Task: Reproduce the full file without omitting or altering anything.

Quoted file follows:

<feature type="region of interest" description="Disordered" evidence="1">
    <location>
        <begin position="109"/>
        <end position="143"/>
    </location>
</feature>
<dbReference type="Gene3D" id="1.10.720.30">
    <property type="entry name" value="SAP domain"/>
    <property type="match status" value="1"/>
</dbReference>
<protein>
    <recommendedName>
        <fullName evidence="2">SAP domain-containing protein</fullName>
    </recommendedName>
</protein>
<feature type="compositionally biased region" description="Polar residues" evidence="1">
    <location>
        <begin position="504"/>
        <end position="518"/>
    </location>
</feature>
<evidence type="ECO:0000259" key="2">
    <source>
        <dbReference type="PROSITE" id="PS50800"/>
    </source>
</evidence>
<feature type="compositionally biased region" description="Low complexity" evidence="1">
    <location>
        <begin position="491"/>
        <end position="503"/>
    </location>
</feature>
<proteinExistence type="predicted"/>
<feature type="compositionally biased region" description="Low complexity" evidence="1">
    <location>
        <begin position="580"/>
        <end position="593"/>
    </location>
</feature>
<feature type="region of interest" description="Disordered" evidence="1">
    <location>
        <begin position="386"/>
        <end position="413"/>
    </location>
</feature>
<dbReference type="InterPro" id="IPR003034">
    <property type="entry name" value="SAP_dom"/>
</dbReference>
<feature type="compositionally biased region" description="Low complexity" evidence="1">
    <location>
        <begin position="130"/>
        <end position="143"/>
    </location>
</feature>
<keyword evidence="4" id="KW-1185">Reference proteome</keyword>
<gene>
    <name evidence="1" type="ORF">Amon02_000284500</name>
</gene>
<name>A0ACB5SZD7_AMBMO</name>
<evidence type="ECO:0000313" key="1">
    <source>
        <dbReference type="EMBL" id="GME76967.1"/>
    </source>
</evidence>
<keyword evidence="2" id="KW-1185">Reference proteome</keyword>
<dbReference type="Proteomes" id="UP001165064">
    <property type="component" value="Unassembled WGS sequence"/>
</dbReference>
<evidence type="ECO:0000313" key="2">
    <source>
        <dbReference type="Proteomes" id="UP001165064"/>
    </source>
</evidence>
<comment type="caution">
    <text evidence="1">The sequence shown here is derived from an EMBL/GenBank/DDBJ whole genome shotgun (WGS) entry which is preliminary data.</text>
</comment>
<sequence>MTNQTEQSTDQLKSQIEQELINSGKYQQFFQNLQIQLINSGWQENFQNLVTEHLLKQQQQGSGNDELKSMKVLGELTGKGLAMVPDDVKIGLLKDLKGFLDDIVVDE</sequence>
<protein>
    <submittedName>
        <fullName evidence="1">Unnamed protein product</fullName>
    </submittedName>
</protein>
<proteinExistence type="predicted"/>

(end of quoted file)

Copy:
<feature type="region of interest" description="Disordered" evidence="1">
    <location>
        <begin position="109"/>
        <end position="143"/>
    </location>
</feature>
<dbReference type="Gene3D" id="1.10.720.30">
    <property type="entry name" value="SAP domain"/>
    <property type="match status" value="1"/>
</dbReference>
<protein>
    <recommendedName>
        <fullName evidence="2">SAP domain-containing protein</fullName>
    </recommendedName>
</protein>
<feature type="compositionally biased region" description="Polar residues" evidence="1">
    <location>
        <begin position="504"/>
        <end position="518"/>
    </location>
</feature>
<evidence type="ECO:0000259" key="2">
    <source>
        <dbReference type="PROSITE" id="PS50800"/>
    </source>
</evidence>
<feature type="compositionally biased region" description="Low complexity" evidence="1">
    <location>
        <begin position="491"/>
        <end position="503"/>
    </location>
</feature>
<proteinExistence type="predicted"/>
<feature type="compositionally biased region" description="Low complexity" evidence="1">
    <location>
        <begin position="580"/>
        <end position="593"/>
    </location>
</feature>
<feature type="region of interest" description="Disordered" evidence="1">
    <location>
        <begin position="386"/>
        <end position="413"/>
    </location>
</feature>
<dbReference type="InterPro" id="IPR003034">
    <property type="entry name" value="SAP_dom"/>
</dbReference>
<feature type="compositionally biased region" description="Low complexity" evidence="1">
    <location>
        <begin position="130"/>
        <end position="143"/>
    </location>
</feature>
<keyword evidence="4" id="KW-1185">Reference proteome</keyword>
<gene>
    <name evidence="1" type="ORF">Amon02_000284500</name>
</gene>
<name>A0ACB5SZD7_AMBMO</name>
<evidence type="ECO:0000313" key="1">
    <source>
        <dbReference type="EMBL" id="GME76967.1"/>
    </source>
</evidence>
<keyword evidence="2" id="KW-1185">Reference proteome</keyword>
<dbReference type="Proteomes" id="UP001165064">
    <property type="component" value="Unassembled WGS sequence"/>
</dbReference>
<evidence type="ECO:0000313" key="2">
    <source>
        <dbReference type="Proteomes" id="UP001165064"/>
    </source>
</evidence>
<comment type="caution">
    <text evidence="1">The sequence shown here is derived from an EMBL/GenBank/DDBJ whole genome shotgun (WGS) entry which is preliminary data.</text>
</comment>
<sequence>MTNQTEQSTDQLKSQIEQELINSGKYQQFFQNLQIQLINSGWQENFQNLVTEHLLKQQQQGSGNDELKSMKVLGELTGKGLAMVPDDVKIGLLKDLKGFLDDIVVDE</sequence>
<protein>
    <submittedName>
        <fullName evidence="1">Unnamed protein product</fullName>
    </submittedName>
</protein>
<proteinExistence type="predicted"/>